However, there isn’t simply a “one size fits all”, fool-proof approach to maximising these areas – instead it’s about making trade-offs to suit the context of your business – for example, when developing you might wish to maximise cost efficiencies at the expense of reliability, but when providing an e-commerce solution, performance is likely to be the key driver because it is so important to customers and their buying decisions.
Here is a summary of each area:
It’s vital to control who can do what before putting practices into place. You’ll need to be able to quickly identify any security issues, while also having clear processes in place to respond to any incidents that do occur to limit financial loss. Therefore, you should be looking for a mix of detective controls, data and infrastructure protection, and incident response.
How quickly can the system recover from a disruption and mitigate it? This will be vital to the perception of your business and there are several principles that can boost reliability, including: clear test recovery procedures, setting up triggered automated recovery when thresholds are breached; and closely managing any changes.
Can you maintain efficiency as demand evolves? The Cloud opens up this possibility because instead of having an IT team learn many new principles it can provide new technologies such as machine learning, NoSQL databases and media transcoding as part of a service, clearing your team to focus on product development.
The Cloud also offers advantages in terms of the ability to globalise your systems, run server-less architectures and experiment quickly. To enjoy these the Cloud also offers advantages in terms of the ability to globalise your systems, run server-less architectures and experiment quickly.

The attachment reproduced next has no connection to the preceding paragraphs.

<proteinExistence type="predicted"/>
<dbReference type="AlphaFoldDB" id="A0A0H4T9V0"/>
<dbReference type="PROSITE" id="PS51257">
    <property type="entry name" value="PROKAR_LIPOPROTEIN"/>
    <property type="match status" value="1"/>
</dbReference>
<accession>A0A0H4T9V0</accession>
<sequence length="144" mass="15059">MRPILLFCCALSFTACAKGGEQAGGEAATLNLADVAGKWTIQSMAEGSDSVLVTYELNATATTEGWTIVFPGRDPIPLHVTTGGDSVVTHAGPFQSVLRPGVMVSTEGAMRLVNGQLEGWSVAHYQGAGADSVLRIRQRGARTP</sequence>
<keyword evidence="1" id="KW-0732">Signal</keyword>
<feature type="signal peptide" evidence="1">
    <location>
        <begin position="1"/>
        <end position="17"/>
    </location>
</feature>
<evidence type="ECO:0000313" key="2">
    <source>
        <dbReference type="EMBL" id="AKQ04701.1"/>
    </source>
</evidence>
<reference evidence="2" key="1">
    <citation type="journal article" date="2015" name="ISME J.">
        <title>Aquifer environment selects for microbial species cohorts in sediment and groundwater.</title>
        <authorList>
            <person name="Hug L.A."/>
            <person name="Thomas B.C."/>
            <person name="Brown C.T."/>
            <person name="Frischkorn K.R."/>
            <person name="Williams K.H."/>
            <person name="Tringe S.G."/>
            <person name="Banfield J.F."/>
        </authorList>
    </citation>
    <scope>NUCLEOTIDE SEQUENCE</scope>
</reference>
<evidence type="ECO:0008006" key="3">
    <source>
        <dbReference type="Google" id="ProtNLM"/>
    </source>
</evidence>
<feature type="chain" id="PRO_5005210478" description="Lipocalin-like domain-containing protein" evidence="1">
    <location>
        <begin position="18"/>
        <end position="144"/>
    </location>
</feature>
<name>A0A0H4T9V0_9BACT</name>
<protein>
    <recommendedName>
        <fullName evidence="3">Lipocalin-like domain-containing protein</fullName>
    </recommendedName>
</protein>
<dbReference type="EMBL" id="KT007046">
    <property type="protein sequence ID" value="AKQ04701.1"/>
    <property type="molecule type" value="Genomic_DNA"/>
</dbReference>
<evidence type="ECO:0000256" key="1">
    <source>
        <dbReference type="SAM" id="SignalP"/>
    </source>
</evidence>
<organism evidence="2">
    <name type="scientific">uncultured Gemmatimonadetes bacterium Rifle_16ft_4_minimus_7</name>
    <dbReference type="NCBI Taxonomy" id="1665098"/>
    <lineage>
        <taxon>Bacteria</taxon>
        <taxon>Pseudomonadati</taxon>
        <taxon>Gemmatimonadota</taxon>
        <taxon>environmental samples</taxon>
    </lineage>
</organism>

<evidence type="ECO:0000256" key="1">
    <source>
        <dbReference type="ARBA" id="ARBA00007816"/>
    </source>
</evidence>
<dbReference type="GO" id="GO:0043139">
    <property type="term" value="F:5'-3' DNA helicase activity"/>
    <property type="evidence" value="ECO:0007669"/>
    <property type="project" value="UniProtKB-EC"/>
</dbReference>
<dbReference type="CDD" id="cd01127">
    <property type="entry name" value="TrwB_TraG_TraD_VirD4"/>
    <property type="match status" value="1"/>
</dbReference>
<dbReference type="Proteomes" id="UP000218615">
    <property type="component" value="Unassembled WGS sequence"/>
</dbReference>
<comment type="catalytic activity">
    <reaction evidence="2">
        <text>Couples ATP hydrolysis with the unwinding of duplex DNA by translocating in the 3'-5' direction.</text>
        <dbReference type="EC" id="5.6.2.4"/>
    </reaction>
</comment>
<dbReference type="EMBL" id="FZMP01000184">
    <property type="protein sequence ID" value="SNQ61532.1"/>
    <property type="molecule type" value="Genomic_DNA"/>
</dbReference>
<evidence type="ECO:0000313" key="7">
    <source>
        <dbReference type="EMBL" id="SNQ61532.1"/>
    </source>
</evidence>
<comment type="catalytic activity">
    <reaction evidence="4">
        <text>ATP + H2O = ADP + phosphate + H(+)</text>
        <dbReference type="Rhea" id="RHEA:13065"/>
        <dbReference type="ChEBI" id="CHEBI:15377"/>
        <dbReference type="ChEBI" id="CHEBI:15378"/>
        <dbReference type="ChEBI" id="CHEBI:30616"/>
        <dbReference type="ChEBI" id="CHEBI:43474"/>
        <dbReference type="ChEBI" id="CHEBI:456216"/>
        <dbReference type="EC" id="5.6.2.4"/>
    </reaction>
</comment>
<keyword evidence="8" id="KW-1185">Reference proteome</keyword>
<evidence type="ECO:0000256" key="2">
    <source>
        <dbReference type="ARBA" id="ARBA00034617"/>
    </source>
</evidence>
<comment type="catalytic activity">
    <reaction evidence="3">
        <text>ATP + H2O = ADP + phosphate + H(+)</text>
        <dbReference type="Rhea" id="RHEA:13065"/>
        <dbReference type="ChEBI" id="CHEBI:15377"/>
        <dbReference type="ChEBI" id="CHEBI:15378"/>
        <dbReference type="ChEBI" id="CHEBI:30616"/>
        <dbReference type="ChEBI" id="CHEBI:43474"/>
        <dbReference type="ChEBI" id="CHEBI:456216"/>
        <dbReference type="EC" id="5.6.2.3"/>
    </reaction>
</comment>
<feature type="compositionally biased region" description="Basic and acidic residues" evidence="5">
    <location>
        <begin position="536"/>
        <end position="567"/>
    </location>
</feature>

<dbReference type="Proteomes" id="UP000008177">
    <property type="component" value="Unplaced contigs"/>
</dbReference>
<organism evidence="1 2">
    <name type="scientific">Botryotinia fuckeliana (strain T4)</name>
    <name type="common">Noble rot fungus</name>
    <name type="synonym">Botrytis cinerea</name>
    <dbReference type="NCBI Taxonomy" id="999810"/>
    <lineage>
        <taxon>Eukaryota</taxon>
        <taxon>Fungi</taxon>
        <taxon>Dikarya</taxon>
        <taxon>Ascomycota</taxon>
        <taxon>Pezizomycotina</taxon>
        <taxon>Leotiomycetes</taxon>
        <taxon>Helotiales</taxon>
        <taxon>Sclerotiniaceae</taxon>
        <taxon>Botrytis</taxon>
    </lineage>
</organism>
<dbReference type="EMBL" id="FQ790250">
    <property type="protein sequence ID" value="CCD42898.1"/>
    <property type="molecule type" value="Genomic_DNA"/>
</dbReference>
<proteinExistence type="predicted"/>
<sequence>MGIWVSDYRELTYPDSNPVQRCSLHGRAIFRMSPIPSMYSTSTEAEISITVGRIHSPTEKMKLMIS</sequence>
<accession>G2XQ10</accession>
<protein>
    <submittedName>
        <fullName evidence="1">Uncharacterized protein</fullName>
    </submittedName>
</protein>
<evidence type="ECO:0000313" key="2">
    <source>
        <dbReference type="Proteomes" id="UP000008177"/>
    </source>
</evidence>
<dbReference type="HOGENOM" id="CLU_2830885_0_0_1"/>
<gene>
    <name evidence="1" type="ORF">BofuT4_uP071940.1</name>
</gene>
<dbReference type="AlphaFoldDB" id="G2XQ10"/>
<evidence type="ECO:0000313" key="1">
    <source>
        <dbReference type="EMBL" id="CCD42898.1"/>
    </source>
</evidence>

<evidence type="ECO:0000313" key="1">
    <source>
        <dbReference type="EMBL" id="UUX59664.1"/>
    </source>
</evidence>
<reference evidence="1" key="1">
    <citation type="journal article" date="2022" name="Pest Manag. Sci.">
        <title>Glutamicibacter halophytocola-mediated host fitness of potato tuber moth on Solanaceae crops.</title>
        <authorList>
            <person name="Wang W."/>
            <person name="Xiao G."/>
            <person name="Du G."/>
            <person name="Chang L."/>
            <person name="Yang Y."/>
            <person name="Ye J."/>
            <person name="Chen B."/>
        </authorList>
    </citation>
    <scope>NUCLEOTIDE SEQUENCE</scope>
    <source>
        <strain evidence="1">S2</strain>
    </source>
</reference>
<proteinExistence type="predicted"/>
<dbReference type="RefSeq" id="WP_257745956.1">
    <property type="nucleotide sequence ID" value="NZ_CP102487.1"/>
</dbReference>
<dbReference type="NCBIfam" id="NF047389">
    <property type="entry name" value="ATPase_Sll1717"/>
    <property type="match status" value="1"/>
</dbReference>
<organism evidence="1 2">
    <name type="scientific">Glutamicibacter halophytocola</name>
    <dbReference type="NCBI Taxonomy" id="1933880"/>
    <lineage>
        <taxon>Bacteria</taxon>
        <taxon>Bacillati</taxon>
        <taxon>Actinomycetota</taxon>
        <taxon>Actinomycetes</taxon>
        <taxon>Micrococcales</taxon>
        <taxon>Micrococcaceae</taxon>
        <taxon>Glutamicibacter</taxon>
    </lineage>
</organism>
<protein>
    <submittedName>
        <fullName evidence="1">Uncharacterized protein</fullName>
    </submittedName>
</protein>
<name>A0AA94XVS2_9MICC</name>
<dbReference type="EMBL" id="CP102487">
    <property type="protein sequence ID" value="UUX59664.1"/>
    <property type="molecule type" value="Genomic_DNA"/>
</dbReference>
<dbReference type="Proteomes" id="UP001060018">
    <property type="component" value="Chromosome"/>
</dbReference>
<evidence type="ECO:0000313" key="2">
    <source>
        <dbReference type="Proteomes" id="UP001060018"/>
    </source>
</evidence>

To enjoy these advantages however, you’ll need to appropriately select a system, monitor it and make the necessary trade-offs – such as space versus time, to enjoy higher performance.
Remember this is about the lifecycle of the system and continuous refinement. The Cloud allows you to stop spending on data centres and to pay only based on consumption – but you need to optimise this by being aware of your expenditure, choosing cost-effective resources and matching supply with demand.
The Cloud can drive operations by performing them with code, allowing you to make minor changes, respond quickly to unexpected events and, most importantly, align processes with your business goals. However, for this to be maximised you’ll need to design workflows thoroughly, evolve them over time and ensure your team is able to quickly respond to failures and learn from them.
This is, of course, just an overview of why optimising cloud deployment is vital – to implement these strategies consider turning to Arrk’s consultants who can review your business individually to help you implement a cloud optimsation strategy that works for you.